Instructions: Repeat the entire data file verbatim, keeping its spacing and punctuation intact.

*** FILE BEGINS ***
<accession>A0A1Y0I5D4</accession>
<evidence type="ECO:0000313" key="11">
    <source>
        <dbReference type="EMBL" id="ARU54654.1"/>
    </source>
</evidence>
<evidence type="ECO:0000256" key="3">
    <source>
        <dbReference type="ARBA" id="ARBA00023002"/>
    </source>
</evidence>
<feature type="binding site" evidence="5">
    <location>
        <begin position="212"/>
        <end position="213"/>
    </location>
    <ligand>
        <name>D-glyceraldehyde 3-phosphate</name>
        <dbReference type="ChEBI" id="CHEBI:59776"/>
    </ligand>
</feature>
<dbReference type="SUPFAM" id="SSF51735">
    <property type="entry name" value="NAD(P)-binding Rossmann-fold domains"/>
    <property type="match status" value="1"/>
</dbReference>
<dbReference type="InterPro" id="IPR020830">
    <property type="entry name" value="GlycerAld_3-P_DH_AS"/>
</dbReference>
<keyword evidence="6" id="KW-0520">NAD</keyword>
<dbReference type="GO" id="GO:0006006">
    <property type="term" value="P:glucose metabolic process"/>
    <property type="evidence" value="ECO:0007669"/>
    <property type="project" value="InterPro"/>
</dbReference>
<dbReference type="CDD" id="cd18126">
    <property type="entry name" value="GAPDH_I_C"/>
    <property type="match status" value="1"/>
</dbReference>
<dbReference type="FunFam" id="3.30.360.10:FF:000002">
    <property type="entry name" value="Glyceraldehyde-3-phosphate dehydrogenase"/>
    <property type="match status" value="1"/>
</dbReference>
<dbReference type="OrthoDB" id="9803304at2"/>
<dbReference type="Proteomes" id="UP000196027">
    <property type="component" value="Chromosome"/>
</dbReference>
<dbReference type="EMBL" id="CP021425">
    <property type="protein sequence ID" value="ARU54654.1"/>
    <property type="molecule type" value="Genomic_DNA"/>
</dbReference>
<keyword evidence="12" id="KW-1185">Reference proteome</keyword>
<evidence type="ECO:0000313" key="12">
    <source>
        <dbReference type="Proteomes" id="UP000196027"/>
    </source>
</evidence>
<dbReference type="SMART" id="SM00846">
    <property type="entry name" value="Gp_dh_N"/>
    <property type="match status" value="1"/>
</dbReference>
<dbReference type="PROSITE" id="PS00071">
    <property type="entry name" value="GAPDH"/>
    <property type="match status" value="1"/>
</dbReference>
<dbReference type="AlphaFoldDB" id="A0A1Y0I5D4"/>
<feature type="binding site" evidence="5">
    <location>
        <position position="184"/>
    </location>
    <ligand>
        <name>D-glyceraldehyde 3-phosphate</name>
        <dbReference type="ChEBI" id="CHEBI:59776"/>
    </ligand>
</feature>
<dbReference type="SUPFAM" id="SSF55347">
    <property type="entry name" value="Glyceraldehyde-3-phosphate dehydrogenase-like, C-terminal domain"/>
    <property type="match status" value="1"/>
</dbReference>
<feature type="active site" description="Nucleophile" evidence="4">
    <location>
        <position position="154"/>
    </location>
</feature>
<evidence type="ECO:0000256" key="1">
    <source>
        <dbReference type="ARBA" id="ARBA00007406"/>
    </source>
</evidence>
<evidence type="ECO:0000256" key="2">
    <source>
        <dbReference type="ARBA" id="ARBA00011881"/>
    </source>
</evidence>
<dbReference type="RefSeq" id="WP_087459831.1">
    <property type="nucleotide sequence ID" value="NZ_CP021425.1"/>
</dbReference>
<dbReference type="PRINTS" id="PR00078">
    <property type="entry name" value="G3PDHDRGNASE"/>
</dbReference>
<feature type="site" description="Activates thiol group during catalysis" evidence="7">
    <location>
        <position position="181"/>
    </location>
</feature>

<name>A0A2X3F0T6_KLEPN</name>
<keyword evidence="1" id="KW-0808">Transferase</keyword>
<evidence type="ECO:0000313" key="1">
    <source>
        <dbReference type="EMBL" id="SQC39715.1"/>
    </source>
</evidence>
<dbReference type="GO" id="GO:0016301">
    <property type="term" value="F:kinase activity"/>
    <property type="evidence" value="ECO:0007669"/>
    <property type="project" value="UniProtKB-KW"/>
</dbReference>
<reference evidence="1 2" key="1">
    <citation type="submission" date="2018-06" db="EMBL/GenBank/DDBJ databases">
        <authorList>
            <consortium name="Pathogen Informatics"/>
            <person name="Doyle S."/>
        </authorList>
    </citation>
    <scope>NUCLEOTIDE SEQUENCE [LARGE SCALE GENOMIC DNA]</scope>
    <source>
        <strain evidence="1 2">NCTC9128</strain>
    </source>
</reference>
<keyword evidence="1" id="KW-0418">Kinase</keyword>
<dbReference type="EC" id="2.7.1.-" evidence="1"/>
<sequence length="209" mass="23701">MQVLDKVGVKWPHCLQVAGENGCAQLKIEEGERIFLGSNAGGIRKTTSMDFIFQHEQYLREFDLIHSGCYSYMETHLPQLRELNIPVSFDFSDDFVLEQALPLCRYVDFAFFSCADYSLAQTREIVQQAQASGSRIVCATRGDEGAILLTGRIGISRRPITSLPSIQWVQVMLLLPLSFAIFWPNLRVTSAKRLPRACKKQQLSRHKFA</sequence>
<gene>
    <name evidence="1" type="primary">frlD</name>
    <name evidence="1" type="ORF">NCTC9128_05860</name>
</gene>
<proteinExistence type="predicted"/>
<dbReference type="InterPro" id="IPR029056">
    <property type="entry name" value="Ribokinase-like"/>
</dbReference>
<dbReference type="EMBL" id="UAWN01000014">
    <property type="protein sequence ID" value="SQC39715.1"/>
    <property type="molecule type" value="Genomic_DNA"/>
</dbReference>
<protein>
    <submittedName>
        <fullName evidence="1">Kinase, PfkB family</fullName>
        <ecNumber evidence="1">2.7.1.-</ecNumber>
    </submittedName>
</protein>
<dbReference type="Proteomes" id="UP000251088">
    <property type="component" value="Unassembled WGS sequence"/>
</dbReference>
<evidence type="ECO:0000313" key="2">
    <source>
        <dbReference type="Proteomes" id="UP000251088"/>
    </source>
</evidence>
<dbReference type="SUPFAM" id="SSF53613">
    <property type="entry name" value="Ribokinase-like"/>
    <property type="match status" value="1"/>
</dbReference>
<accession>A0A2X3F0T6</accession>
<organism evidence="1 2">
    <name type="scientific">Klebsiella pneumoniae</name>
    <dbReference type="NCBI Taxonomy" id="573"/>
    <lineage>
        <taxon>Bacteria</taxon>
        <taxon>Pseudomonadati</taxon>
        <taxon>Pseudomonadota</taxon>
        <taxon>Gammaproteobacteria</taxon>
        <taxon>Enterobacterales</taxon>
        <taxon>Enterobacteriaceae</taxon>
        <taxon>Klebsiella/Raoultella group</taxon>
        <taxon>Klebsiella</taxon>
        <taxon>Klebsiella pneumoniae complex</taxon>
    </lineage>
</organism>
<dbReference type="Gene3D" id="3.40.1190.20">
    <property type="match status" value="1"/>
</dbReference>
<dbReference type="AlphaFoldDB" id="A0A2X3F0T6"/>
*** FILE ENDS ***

<accession>A0A1Y0I5D4</accession>
<evidence type="ECO:0000313" key="11">
    <source>
        <dbReference type="EMBL" id="ARU54654.1"/>
    </source>
</evidence>
<evidence type="ECO:0000256" key="3">
    <source>
        <dbReference type="ARBA" id="ARBA00023002"/>
    </source>
</evidence>
<feature type="binding site" evidence="5">
    <location>
        <begin position="212"/>
        <end position="213"/>
    </location>
    <ligand>
        <name>D-glyceraldehyde 3-phosphate</name>
        <dbReference type="ChEBI" id="CHEBI:59776"/>
    </ligand>
</feature>
<dbReference type="SUPFAM" id="SSF51735">
    <property type="entry name" value="NAD(P)-binding Rossmann-fold domains"/>
    <property type="match status" value="1"/>
</dbReference>
<dbReference type="InterPro" id="IPR020830">
    <property type="entry name" value="GlycerAld_3-P_DH_AS"/>
</dbReference>
<keyword evidence="6" id="KW-0520">NAD</keyword>
<dbReference type="GO" id="GO:0006006">
    <property type="term" value="P:glucose metabolic process"/>
    <property type="evidence" value="ECO:0007669"/>
    <property type="project" value="InterPro"/>
</dbReference>
<dbReference type="CDD" id="cd18126">
    <property type="entry name" value="GAPDH_I_C"/>
    <property type="match status" value="1"/>
</dbReference>
<dbReference type="FunFam" id="3.30.360.10:FF:000002">
    <property type="entry name" value="Glyceraldehyde-3-phosphate dehydrogenase"/>
    <property type="match status" value="1"/>
</dbReference>
<dbReference type="OrthoDB" id="9803304at2"/>
<dbReference type="Proteomes" id="UP000196027">
    <property type="component" value="Chromosome"/>
</dbReference>
<dbReference type="EMBL" id="CP021425">
    <property type="protein sequence ID" value="ARU54654.1"/>
    <property type="molecule type" value="Genomic_DNA"/>
</dbReference>
<keyword evidence="12" id="KW-1185">Reference proteome</keyword>
<evidence type="ECO:0000313" key="12">
    <source>
        <dbReference type="Proteomes" id="UP000196027"/>
    </source>
</evidence>
<dbReference type="SMART" id="SM00846">
    <property type="entry name" value="Gp_dh_N"/>
    <property type="match status" value="1"/>
</dbReference>
<dbReference type="PROSITE" id="PS00071">
    <property type="entry name" value="GAPDH"/>
    <property type="match status" value="1"/>
</dbReference>
<dbReference type="AlphaFoldDB" id="A0A1Y0I5D4"/>
<feature type="binding site" evidence="5">
    <location>
        <position position="184"/>
    </location>
    <ligand>
        <name>D-glyceraldehyde 3-phosphate</name>
        <dbReference type="ChEBI" id="CHEBI:59776"/>
    </ligand>
</feature>
<dbReference type="SUPFAM" id="SSF55347">
    <property type="entry name" value="Glyceraldehyde-3-phosphate dehydrogenase-like, C-terminal domain"/>
    <property type="match status" value="1"/>
</dbReference>
<feature type="active site" description="Nucleophile" evidence="4">
    <location>
        <position position="154"/>
    </location>
</feature>
<evidence type="ECO:0000256" key="1">
    <source>
        <dbReference type="ARBA" id="ARBA00007406"/>
    </source>
</evidence>
<evidence type="ECO:0000256" key="2">
    <source>
        <dbReference type="ARBA" id="ARBA00011881"/>
    </source>
</evidence>
<dbReference type="RefSeq" id="WP_087459831.1">
    <property type="nucleotide sequence ID" value="NZ_CP021425.1"/>
</dbReference>
<dbReference type="PRINTS" id="PR00078">
    <property type="entry name" value="G3PDHDRGNASE"/>
</dbReference>
<feature type="site" description="Activates thiol group during catalysis" evidence="7">
    <location>
        <position position="181"/>
    </location>
</feature>

<name>A0A2X3F0T6_KLEPN</name>
<keyword evidence="1" id="KW-0808">Transferase</keyword>
<evidence type="ECO:0000313" key="1">
    <source>
        <dbReference type="EMBL" id="SQC39715.1"/>
    </source>
</evidence>
<dbReference type="GO" id="GO:0016301">
    <property type="term" value="F:kinase activity"/>
    <property type="evidence" value="ECO:0007669"/>
    <property type="project" value="UniProtKB-KW"/>
</dbReference>
<reference evidence="1 2" key="1">
    <citation type="submission" date="2018-06" db="EMBL/GenBank/DDBJ databases">
        <authorList>
            <consortium name="Pathogen Informatics"/>
            <person name="Doyle S."/>
        </authorList>
    </citation>
    <scope>NUCLEOTIDE SEQUENCE [LARGE SCALE GENOMIC DNA]</scope>
    <source>
        <strain evidence="1 2">NCTC9128</strain>
    </source>
</reference>
<keyword evidence="1" id="KW-0418">Kinase</keyword>
<dbReference type="EC" id="2.7.1.-" evidence="1"/>
<sequence length="209" mass="23701">MQVLDKVGVKWPHCLQVAGENGCAQLKIEEGERIFLGSNAGGIRKTTSMDFIFQHEQYLREFDLIHSGCYSYMETHLPQLRELNIPVSFDFSDDFVLEQALPLCRYVDFAFFSCADYSLAQTREIVQQAQASGSRIVCATRGDEGAILLTGRIGISRRPITSLPSIQWVQVMLLLPLSFAIFWPNLRVTSAKRLPRACKKQQLSRHKFA</sequence>
<gene>
    <name evidence="1" type="primary">frlD</name>
    <name evidence="1" type="ORF">NCTC9128_05860</name>
</gene>
<proteinExistence type="predicted"/>
<dbReference type="InterPro" id="IPR029056">
    <property type="entry name" value="Ribokinase-like"/>
</dbReference>
<dbReference type="EMBL" id="UAWN01000014">
    <property type="protein sequence ID" value="SQC39715.1"/>
    <property type="molecule type" value="Genomic_DNA"/>
</dbReference>
<protein>
    <submittedName>
        <fullName evidence="1">Kinase, PfkB family</fullName>
        <ecNumber evidence="1">2.7.1.-</ecNumber>
    </submittedName>
</protein>
<dbReference type="Proteomes" id="UP000251088">
    <property type="component" value="Unassembled WGS sequence"/>
</dbReference>
<evidence type="ECO:0000313" key="2">
    <source>
        <dbReference type="Proteomes" id="UP000251088"/>
    </source>
</evidence>
<dbReference type="SUPFAM" id="SSF53613">
    <property type="entry name" value="Ribokinase-like"/>
    <property type="match status" value="1"/>
</dbReference>
<accession>A0A2X3F0T6</accession>
<organism evidence="1 2">
    <name type="scientific">Klebsiella pneumoniae</name>
    <dbReference type="NCBI Taxonomy" id="573"/>
    <lineage>
        <taxon>Bacteria</taxon>
        <taxon>Pseudomonadati</taxon>
        <taxon>Pseudomonadota</taxon>
        <taxon>Gammaproteobacteria</taxon>
        <taxon>Enterobacterales</taxon>
        <taxon>Enterobacteriaceae</taxon>
        <taxon>Klebsiella/Raoultella group</taxon>
        <taxon>Klebsiella</taxon>
        <taxon>Klebsiella pneumoniae complex</taxon>
    </lineage>
</organism>
<dbReference type="Gene3D" id="3.40.1190.20">
    <property type="match status" value="1"/>
</dbReference>
<dbReference type="AlphaFoldDB" id="A0A2X3F0T6"/>